Live Art Magazine features a truly eclectic group of performers/presenters that you wouldn’t expect — ever — to see together, from academics, to a composer of ambient music, to a klezmer clarinetist, Ilene Stahl, who will perform with Rebel Base, a “sci-fi” heavy metal band from Greenfield.

Tate, who won the Pulitzer Prize for poetry in 1992, will read two new poems. He’ll be followed by, among others, Wendy Woodson, an Amherst College professor of dance and theater who is also a choreographer and video artist. Matthew Glassman, the executive director of Double Edge Theatre in Ashfield, will perform a monologue, while the punk-groove band Bella’s Bartok of Northampton will debut a song, which will also have a “theatrical element,” said Herman.

Tate, 69, who’s taught English and poetry for years at the University of Massachusetts Amherst, says he’s intrigued to be part of the lineup for Live Art Magazine. “It’s a new venue and an interesting event,” he said.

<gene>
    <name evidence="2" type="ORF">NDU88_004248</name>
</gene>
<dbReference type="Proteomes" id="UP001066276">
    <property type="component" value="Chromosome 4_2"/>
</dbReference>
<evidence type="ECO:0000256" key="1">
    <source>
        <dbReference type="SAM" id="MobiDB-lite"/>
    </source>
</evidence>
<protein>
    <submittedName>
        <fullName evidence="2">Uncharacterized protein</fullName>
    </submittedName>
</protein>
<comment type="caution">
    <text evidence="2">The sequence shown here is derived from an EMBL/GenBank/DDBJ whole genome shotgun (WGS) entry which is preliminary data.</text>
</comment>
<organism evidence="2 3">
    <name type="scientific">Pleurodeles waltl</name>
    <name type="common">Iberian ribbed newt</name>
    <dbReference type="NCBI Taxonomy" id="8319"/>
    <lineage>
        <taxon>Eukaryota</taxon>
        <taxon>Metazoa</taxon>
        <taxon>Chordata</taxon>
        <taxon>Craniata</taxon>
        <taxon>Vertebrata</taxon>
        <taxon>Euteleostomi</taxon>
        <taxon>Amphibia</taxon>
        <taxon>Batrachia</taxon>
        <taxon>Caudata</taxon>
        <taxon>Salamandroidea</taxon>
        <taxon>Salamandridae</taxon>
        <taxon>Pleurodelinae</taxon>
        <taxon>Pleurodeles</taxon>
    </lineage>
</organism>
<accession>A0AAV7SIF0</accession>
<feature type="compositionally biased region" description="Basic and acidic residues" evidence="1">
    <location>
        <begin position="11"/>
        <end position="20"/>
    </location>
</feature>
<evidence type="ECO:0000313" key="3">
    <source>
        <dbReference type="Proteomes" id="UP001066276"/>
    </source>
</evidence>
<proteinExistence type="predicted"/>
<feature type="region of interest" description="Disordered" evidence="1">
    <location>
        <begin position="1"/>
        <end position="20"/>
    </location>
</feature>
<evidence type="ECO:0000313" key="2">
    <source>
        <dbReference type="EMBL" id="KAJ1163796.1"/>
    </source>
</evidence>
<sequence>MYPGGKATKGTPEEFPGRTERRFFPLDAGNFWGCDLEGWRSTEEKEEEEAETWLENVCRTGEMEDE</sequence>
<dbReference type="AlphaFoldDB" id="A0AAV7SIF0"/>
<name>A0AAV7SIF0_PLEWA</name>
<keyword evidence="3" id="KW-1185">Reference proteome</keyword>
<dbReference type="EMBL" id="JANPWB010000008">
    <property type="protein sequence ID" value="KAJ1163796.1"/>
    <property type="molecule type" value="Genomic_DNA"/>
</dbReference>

Herman says she’s especially interested in some of the collaborations that will be part of the show. Northampton writer and journalist Nell Lake, for instance, will do a reading alongside a classical pianist. “That’s something she’s never done before,” said Herman, “and I’m glad she chose to do it with us.”

Bay Area roots

The idea for Live Art Magazine can be traced to San Francisco, where Herman and her partner, freelance writer Eliza Wilmerding, formerly lived; the couple relocated to Florence last year, in part to be closer to family, as Wilmerding grew up in the Boston area.

When they lived in San Francisco, the couple say, they became big fans of what’s known as “Pop-Up Magazine,” a yearly live magazine event with a structure similar to that of “Live Art Magazine,” joining filmmakers, photographers, writers and others on stage to share stories and new work.

“We loved it,” said Wilmerding, who assisted Herman in organizing the Northampton program. “There was always something new to see, some really great ideas and collaborations. When we moved here and realized the area had such artistic heft, we starting batting around ideas of how we might do something similar here.”

Herman said she met many Valley artists through her work and other channels during her first several months here. But when the idea of “Live Art Magazine” began to crystallize, she enlisted the help of a small, informal group of advisers, including Josh Silver of Northampton, the founder of the clean elections nonprofit group United Republic, to help identify a wider group of potential participants.